Baklava is a dessert popular among Middle Eastern people. This Mediterranean pastry is made of layers of filo dough and nuts, cut into beautiful diamond-shaped slices, and topped with sweet syrup. The name itself might lead you to believe it’s of Turkish descent, but its exact origin still remains a mystery. Many countries like Greece, Bulgaria, and Armenia have claimed that the baklava recipe was theirs. As 3,000 years have passed since its creation, different versions of this recipe began to surface.
Making baklava requires a lot of layering, mixing, and brushing. Keep in mind that you’re working with Filo dough and, unlike the regular dough, Filo is a thin, unleavened dough specifically used for layered pastries like this. If you love sweet and nutty pastries but can’t take the amount of effort behind this dessert, you can try our Almond Butter Pastry Recipe instead, it gives you the same crisp nutty goodness sans the work!
But if you’re up for a challenge, this baklava recipe is for you. This baklava recipe is perfect for when you have a few people over or a dessert you can make for a special occasion. Do not be intimidated by the number of steps within this recipe. Most of the time, you’re doing the same step over and over; brushing and layering. So, let’s head onto the kitchen and start baking!
How To Make Classic Baklava
A dish to impress your guest! A sweet and nutty dessert that takes you to the Middle East in one bite.
- 1 ½ cups water
- 1 cinnamon stick
- ¼ tsp lemon peel, an alternative is a piece of fresh orange rind
- 1 ½ tbsp honey
For Nut mixture:
- 1 ½ cups almonds, toasted and ground
- 1 cup walnuts, toasted and ground
- 1 cup pecans, toasted and ground
- 2 tsp cinnamon
- ¾ cup superfine sugar , (you can blend or process regular sugar to make it fine)
- 1 cup unsalted butter
- 16 oz filo dough
- To make the syrup, combine the water, lemon or orange peel, cinnamon stick, and honey in a saucepan and bring the mixture to a boil.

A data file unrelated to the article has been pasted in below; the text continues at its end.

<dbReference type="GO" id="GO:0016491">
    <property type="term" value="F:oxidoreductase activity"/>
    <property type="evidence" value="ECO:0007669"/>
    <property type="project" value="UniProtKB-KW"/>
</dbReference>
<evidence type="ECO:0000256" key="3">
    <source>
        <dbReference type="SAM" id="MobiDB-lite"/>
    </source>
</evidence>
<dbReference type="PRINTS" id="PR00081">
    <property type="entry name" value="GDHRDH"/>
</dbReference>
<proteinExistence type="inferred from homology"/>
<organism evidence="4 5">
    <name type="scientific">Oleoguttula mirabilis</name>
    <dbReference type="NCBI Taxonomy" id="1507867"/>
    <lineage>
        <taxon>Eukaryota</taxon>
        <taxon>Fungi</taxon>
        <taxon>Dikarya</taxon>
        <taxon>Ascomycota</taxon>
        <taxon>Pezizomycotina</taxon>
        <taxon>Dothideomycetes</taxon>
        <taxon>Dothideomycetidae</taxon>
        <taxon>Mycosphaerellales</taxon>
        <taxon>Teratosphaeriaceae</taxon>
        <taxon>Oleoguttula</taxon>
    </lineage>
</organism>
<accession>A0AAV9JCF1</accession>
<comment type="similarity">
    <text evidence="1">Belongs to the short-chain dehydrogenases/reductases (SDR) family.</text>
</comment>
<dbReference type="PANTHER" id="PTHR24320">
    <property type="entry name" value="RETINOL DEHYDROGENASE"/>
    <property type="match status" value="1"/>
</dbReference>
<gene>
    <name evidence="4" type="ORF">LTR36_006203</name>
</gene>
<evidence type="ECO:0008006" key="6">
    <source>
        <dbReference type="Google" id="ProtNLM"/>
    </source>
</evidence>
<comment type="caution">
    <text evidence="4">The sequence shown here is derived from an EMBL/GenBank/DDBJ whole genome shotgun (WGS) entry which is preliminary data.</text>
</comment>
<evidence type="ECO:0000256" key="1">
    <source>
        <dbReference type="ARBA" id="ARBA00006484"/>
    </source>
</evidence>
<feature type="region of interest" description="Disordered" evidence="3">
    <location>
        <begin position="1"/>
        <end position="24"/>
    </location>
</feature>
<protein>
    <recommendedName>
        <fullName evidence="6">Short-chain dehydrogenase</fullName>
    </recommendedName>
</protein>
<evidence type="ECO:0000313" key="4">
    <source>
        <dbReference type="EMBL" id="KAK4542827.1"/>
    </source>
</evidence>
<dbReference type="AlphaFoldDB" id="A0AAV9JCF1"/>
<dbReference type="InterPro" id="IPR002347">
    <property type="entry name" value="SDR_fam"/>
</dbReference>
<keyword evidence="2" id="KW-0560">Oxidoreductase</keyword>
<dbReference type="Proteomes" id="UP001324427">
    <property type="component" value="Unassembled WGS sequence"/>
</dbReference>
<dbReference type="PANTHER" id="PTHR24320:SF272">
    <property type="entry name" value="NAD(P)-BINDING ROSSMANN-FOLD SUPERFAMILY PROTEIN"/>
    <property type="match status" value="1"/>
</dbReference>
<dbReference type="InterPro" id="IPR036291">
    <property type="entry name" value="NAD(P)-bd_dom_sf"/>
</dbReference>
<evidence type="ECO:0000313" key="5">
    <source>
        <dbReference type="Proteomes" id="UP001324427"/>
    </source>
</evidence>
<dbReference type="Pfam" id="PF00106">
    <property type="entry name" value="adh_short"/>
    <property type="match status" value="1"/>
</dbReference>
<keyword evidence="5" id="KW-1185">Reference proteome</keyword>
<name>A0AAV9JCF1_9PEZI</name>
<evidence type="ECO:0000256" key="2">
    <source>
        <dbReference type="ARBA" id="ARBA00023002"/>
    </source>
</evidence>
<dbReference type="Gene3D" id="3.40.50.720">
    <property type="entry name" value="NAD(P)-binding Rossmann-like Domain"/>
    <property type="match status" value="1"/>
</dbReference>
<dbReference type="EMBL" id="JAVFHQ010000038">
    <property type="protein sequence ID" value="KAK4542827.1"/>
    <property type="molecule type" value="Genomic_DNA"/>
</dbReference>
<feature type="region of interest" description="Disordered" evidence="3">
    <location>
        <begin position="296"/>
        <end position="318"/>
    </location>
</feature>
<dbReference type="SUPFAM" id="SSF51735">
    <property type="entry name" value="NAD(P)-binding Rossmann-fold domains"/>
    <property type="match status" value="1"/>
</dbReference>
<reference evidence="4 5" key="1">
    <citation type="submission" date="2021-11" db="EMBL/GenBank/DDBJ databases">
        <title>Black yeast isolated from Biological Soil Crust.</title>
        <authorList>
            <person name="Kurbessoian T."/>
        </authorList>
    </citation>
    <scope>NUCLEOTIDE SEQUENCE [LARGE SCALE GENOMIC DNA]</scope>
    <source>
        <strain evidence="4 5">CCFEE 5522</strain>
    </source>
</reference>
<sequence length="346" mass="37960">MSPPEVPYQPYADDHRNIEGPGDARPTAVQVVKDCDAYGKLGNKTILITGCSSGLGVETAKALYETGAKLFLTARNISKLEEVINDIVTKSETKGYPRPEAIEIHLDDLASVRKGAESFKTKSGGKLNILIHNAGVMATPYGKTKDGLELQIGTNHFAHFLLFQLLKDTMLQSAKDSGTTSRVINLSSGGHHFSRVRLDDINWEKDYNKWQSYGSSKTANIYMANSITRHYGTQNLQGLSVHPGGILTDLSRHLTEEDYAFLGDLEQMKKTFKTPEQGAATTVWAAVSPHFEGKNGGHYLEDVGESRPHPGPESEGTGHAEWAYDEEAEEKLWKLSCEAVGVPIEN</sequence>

- Reduce the heat and let the mixture simmer for 15 minutes. Leave it to cool and proceed to prepare the baklava.
- Using a food processor, ground the nuts until coarsely ground
- Mix the nuts in a bowl with the cinnamon and sugar.
- Preheat your oven to 450 degrees F.
- Brush a 10x14 cookie sheet with melted butter.
- Line the cookie sheet with 1 sheet of filo.
- Brush the dough with melted butter and add another layer of filo. Repeat with 8 more filo sheets.
- Sprinkle the nut mixture generously over the filo.
- Continue the layering of the filo pastry using 3 sheets of filo and one layer of nuts, brushing each sheet with butter. Keep repeating this layering formation until nuts are used up.
- Top the pastry with 8 more sheets of filo, making sure the top sheet is well buttered.
- Cut the top lengthwise in parallel strips and slice them diagonally to form diamond shapes.
- Bake the baklava in the oven for 15 minutes.
- Afterward, reduce the heat to 300 degrees F and bake for another hour.
- Once the baklava is done baking, pour cold syrup over it and let it cool.
- After the baklava cools, store it in an air-tight container for you to enjoy the next day. Have a slice and enjoy!
- Letting the baklava sit for a few hours to overnight allows it to better absorb the syrup and soften the layers.
- It is best to make the syrup before starting on the baklava so that it has more time to cool.
- Sugar: 6g
- Calcium: 30mg
- Calories: 199kcal
- Carbohydrates: 16g
- Cholesterol: 15mg
- Fat: 15g
- Fiber: 2g
- Iron: 1mg
- Potassium: 88mg
- Protein: 3g
- Saturated Fat: 5g
- Sodium: 70mg
- Vitamin A: 179IU
- Vitamin C: 1mg
Frequently Asked Questions
Why does my baklava fall apart?
The dilemma most people encounter with filo dough is that it dries up fast, causing it to tear easily. A way to remedy the situation is to place a damp cloth over the filo dough to keep it moistened.
How do you prevent soggy baklava?
Firstly, you should also be aware that the filo dough should also not be too wet. Too much moisture will also cause the individual sheets of filo to stick together. To prevent a wet filo dough, let the frozen dough to thaw in the fridge before letting it sit at room temperature for several hours to warm up the dough before using. Next, as the baklava pastry is quite delicate, you need to make sure that your syrup is completely cool before pouring over the baklava. Some encounter this problem from over-buttering, so you should take note not to spread too much butter on each layer. Just brushing a thin layer of butter once will do.
How long before baklava goes bad?
Baklava can last up to 2 weeks! Just keep it in an airtight container at room temperature, or if you prefer a harder and chewier consistency, you can keep it in a fridge. If you freeze it, you can even keep it up to 3 months! When you wish to eat it, simply thaw it for 4 to 6 hours or overnight in the fridge.
ConclusionBaklava leans to a nutty and sweet flavor with an added crunch thanks to the filo dough layers. The layering is indeed a repetitive process but it ensures that the dish holds the weight of the nuts as well as being able to deliver equal notes of each ingredient. All in all, it’s worth a dish to make especially if you want to try out something new.
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